The ability to knock opponents around the rink works as a nice bit of added fun. Blasting off enemies around at will is a nice way to add a bit of damage, but there is also a bit of strategy with this. Above all battles are little crystals that go bonkers when you knock opponents in to them, juggling the enemy and just causing all sorts of interesting things to happen. It’s all over-the-top and fairly unnecessary, but it’s interesting to work for each battle. The combo attacks also follow in to that flash with some really weird attacks. In the end though, I just started to skip each one to move the game along faster. It’s nice to have the characters hop in to some tanks and blow people away, but it isn’t all that important to the battle as they occur every time two or more party members turn orders coincide with each other.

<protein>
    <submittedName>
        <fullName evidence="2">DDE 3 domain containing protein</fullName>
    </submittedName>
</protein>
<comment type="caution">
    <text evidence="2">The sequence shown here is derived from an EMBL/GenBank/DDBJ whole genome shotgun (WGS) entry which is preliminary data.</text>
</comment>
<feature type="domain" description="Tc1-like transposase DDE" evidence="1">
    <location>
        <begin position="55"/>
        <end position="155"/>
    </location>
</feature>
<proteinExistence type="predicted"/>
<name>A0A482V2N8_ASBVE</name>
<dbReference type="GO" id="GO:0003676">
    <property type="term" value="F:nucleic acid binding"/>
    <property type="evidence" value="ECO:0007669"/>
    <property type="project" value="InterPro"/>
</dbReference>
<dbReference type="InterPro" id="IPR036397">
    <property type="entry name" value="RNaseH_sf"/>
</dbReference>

This RPG system has a lot of flashy and overly complex implementations to it yet it still is a fairly straightforward system. If worse comes to worse, there is a super move in the game that you build up over time called the peon ball. This ball builds until it explodes so you have to use it at some point in battle even if you don’t want to. It’s all interesting in theory, but ultimately it’s a trump card that you’ll only use to get rid of.
Other than those little additions, the game is a natural JRPG. You have open dungeons to run around with respawning enemies to bump in to. The surroundings are bland, but that’s to be expected from Neptunia’s engine. It actually is improved with better vistas and background objects, but it’s all just an open world to find boxes of treasure, peons to tame, and enemies to fight.